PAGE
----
A few minutes later my pizza is bunged into a takeaway box served to me piping hot. I walk with it back onto via Toledo and try to find somewhere to sit down. I spot a side street with a row of granite seats. Unfortunately, its occupied by shifty looking folk so I keep searching. Finally, on Piazza della Carita I find a spot to sit down. I fold my pizza in half before I munch away at it. The taste is different to other pizzas I’ve eaten across Italy. I notice that the dough is chewier. The ingredients also taste fresher and the basil topping is the cherry on the Napoli cake. I wolf it down like an uncouth savage. If I were eating this thing on one of the park benches by the Houses of Parliament I would have most certainly got some funny looks. But here in downtown Napoli nobody gives a toss.
Piazza della Carita off Via Toledo
Being a Sunday the Via Toledo is full of local families and couples wondering on their evening passegiatta. I walk past an old Baroque church where a gaggle of Bukowski bums are strewn across the steps. Close to the piazza is a small open-air market selling everything from candies and literature classics in Italian to handbags, purses and religious paraphernalia. Further down the via Toledo a vender is selling plastic swords which glow in multi colours. Towards the end of the street there is a large opulent neo-classical style shopping mall called Galeria Umberto. Its very similar to Leadenhall market in the City of London. All the time, I see and hear scooters and motorbikes on every street I walk down whether it’s a main boulevard or some dingy narrow alleyway. The last time I encountered as many scooters and motorbikes was when I was in Hanoi five years ago.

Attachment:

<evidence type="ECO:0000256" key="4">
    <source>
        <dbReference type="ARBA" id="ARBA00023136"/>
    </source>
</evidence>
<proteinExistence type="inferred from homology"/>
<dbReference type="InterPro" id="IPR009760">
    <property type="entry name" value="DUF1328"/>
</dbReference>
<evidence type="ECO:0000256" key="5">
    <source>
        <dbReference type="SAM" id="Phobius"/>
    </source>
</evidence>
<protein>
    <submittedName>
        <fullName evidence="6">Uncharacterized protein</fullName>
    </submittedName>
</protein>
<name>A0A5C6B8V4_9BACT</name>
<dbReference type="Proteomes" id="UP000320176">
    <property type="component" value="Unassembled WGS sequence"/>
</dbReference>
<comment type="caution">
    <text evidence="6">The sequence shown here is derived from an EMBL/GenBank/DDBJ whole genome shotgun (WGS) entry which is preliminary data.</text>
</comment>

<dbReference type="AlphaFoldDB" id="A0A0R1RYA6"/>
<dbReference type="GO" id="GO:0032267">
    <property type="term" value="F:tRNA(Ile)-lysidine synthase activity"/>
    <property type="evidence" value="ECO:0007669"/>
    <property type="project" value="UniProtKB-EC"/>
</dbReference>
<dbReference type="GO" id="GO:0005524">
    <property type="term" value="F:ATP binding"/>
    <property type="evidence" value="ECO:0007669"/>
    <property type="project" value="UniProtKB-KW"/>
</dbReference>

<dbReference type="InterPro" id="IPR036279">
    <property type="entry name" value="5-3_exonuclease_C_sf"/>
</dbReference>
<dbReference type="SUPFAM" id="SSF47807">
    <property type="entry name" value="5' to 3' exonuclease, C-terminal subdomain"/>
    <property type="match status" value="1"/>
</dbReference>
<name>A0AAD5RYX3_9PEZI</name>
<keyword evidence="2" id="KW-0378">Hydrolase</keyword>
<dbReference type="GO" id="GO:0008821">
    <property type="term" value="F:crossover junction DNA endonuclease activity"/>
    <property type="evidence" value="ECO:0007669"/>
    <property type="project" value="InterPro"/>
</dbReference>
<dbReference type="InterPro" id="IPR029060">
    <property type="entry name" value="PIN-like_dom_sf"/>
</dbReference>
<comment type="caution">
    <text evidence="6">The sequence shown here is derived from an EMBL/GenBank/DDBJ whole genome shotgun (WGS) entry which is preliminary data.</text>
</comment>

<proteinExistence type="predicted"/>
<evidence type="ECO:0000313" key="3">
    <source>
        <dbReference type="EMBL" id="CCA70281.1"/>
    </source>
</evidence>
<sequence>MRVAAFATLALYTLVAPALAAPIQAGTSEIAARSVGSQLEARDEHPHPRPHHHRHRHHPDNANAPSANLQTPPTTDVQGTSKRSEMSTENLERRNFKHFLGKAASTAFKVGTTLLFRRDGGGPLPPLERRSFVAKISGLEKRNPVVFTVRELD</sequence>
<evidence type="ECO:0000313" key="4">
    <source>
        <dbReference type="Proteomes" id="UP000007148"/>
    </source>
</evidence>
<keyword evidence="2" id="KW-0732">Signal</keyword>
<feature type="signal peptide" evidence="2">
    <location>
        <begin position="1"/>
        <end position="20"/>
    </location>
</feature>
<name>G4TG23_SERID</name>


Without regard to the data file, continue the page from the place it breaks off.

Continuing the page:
On the way back to my guesthouse I search for a small alimentari to buy a large bottle of water. I have little success. Whenever I do find a place that’s open its either an ice cream parlour or tourist eatery, which sells small bottles of water for about two euros a pop. I finally get rewarded down a small alleyway corner close to my guesthouse. There in a small Bangladeshi owned grocery shop where I locate a large two litre bottle of water for just one euro.
The next day I head over to Toledo metro station to take a train over to Garibaldi where the central train station of Napoli is located. I wanted to relive my experience from 20 years ago. When I arrive at the station its almost unrecognisable to the one I have those flashbacks of all those years ago. I am surprised to discover a rather modern and funky contemporary looking station redesigned by some hip architect du jour. And with security camaras! Wow!! And there was me thinking I was going to get a taste of Caracas. Even the main piazza Garibaldi outside has some trendy structure around it to make it look all modern and up with the times. I am kind of reminded of the old port area of Marseille which has a modern and hip structure to clean up the rough and tumble image of the city. But you can only fool people so much. Head down any of the narrow streets directly adjacent to it and it’s the same as it ever was. And, fortunately, this is true for Napoli. I head down one of these streets and in almost no time I arrive at a run-down piazza where there’s a small unkempt market of African vendors selling unfolded rags of second-hand clothes. What I was hoping to find is finally here. It’s thankfully midday. At night I would think twice about walking around this part of town. Even the wayward wonderer that is I has at least a modicum of common sense.
Market stalls near Piazza Garibaldi